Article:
New translation of medieval Arab poetry in praise of wine to be released
The Khamriyyat or collected wine poems of one of early Islam’s most celebrated poets, Abu Nuwas, are to be released with a new English translation next month.
Although his body of work has been studied and explored as works in their own right and set against the wider context of Arabic and Persian poetry of the early Middle Ages by various scholars, the ‘wine songs’ rarely appear in English as unabridged books of poetry.
The Khamriyyat has been translated by British journalist Alex Rowell and will be released next month (December) in a book entitled: ‘Vintage Humour: The Islamic Wine Poetry of Abu Nuwas’.
Rowell told the BBC that although they were an important part of the canon of Arabic and Persian poetry, what had also attracted him to the poems during his own Arabic lessons was that they are, “part of humanist literary heritage. You do get the impression that these are contemporary poems as much as they are 1,200-ear old poems.”
Born in the 8th century AD to an Arab father and Persian mother, Abu Nuwas rose to fame in the capital of the Abbasid Caliphate – Baghdad.
Occasionally imprisoned by his patron, the Caliph al-Amin, for both his scandalous writings and hell-raising actions on wine, parties and sex (Rowell refers to him as the Rochester or Byron of his time), Nuwas eventually died in prison in 814AD, possibly poisoned on the orders of the puritanical caliph Al-Ma’mun, al-Amin’s brother*.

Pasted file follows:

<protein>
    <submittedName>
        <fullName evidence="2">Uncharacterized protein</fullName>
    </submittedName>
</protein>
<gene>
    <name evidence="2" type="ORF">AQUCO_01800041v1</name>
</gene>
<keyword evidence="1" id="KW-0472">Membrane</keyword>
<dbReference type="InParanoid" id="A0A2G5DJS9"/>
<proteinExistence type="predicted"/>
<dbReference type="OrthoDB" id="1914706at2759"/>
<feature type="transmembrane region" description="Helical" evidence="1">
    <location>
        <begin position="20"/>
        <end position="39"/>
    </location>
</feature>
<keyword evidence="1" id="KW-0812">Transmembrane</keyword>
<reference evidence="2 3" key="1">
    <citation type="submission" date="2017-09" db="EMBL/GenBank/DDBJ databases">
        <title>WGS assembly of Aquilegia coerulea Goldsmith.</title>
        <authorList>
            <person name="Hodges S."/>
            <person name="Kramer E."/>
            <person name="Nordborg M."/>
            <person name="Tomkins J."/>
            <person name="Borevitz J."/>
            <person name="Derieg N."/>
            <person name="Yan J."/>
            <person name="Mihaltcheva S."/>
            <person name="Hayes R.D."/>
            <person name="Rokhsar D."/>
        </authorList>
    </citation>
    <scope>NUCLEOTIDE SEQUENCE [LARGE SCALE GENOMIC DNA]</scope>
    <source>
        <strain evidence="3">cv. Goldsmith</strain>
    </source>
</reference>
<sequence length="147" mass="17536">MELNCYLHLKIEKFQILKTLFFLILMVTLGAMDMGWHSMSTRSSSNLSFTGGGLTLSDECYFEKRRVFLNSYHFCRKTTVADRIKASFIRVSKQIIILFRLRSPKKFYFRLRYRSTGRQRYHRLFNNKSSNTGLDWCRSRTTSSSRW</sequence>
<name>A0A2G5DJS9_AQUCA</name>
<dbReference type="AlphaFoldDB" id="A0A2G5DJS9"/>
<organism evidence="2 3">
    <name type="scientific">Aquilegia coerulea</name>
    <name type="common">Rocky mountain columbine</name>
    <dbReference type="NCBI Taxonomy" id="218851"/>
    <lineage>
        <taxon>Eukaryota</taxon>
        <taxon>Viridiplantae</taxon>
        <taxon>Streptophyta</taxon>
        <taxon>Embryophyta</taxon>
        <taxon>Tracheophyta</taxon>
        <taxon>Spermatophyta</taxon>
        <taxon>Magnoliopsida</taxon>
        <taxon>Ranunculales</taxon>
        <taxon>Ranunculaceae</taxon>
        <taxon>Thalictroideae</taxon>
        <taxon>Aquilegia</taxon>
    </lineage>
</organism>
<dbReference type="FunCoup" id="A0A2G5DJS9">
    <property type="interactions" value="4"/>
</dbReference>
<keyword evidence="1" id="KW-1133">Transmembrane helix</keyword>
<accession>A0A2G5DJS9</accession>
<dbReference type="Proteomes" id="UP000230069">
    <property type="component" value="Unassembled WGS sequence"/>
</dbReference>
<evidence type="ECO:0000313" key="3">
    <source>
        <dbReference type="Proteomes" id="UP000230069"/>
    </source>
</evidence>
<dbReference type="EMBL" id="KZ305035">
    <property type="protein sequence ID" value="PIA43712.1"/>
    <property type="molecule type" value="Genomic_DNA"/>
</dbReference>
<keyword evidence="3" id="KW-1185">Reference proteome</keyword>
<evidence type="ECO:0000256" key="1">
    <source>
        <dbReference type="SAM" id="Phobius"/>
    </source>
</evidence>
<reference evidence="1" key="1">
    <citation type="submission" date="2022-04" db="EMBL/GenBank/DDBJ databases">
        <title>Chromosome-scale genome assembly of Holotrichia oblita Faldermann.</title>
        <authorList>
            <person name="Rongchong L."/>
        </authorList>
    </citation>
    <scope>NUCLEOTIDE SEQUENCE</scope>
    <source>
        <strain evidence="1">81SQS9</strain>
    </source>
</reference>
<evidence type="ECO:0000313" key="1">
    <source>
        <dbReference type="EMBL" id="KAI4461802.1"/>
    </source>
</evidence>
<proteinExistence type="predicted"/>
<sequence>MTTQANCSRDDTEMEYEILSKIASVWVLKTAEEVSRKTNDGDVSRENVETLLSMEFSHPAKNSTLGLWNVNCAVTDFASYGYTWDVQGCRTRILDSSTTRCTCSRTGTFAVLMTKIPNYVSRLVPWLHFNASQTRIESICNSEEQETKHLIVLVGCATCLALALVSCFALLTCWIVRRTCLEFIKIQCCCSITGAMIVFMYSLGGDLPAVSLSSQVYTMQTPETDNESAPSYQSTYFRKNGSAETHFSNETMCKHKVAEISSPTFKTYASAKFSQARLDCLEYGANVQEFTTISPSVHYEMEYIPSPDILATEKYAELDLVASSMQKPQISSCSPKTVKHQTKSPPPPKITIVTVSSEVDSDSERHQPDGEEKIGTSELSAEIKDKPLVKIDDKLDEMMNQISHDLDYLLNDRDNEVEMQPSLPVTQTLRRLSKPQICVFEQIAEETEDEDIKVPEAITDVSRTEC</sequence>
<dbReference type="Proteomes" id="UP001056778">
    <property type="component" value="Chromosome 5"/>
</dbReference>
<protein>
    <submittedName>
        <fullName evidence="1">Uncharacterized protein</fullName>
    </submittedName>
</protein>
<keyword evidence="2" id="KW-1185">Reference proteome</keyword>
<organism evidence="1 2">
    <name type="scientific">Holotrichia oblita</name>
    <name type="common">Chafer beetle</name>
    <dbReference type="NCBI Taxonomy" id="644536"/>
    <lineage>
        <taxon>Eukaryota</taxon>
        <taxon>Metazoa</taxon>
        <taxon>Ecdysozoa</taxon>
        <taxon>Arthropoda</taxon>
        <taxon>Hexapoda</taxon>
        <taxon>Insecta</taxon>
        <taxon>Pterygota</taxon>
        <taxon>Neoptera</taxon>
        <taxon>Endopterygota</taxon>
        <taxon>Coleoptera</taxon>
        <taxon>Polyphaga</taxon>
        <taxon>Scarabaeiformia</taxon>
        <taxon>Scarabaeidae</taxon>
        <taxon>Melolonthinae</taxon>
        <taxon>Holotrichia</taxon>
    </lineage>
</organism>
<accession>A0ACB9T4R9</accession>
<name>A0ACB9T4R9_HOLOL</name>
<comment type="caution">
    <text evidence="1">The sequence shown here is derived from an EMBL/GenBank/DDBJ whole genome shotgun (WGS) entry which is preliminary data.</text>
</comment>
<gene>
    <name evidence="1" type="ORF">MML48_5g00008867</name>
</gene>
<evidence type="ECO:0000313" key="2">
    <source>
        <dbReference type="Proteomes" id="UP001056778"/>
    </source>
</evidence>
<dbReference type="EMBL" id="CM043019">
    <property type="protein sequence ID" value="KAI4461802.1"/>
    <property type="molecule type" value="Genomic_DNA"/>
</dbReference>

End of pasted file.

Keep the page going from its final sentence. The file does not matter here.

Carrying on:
Although he is known for approaching wine in a number of amusing and ribald ways and as a channel for satire, many of the poems he wrote either directly or indirectly tackle the theological debate within early Islam as to whether wine was haram (forbidden) – with Nuwas very clearly of the opinion it was not.
A stanza from one such poem is written as a rebuttal to those who tell him he should not drink wine:
“Shall I spurn it, when God Himself hasn’t
And our own caliph shows it veneration?
Superlative wine, radiant and bright
Rivalling the very sun’s scintillation
While we may not know heaven in this life
Still we have paradise’s libation.”
Elsewhere he asks why he should go on the Hajj (pilgrimage to Mecca) when he could be at his favourite wine house or brothel and elsewhere suggests that if an older vintage had a tongue to speak it would be an eloquent matriarch regaling listeners with, “tales of ancient nations”.
The poems also cast a little light on the Christian, Zoroastrian and Jewish population of Baghdad at the time, which were sizeable**, and many poems take place in their taverns, which clearly Nuwas was aware of if not acquainted with.
Later an inspiration for other Arab and Persian poets not least Omar Khayyam whose own musings on wine compiled in his ‘Rubáiyat’ are perhaps better-known to English speaking orientalists, Nuwas is nonetheless one of the Arab world’s most celebrated poets – even if some of his oeuvre isn’t looked on any more kindly by stricter adherents of Islam today than it was in the 9th century.
On this latter point however, speaking to the BBC, one leading scholar on Nuwas, Philip Kennedy, said it was, “useful these days to show – when extremists call for a re-establishment of the caliphate – that in the glory days of the Abbasid caliphate Islamic society tolerated voices such as the libertine chants of Abu Nuwas and his cohort.”
The book will be released on 28 December this year.
*Who overthrew his sibling in a civil war in 813AD.
**Indeed Iraq was home to one of the Middle East’s largest Jewish populations until after the First World War.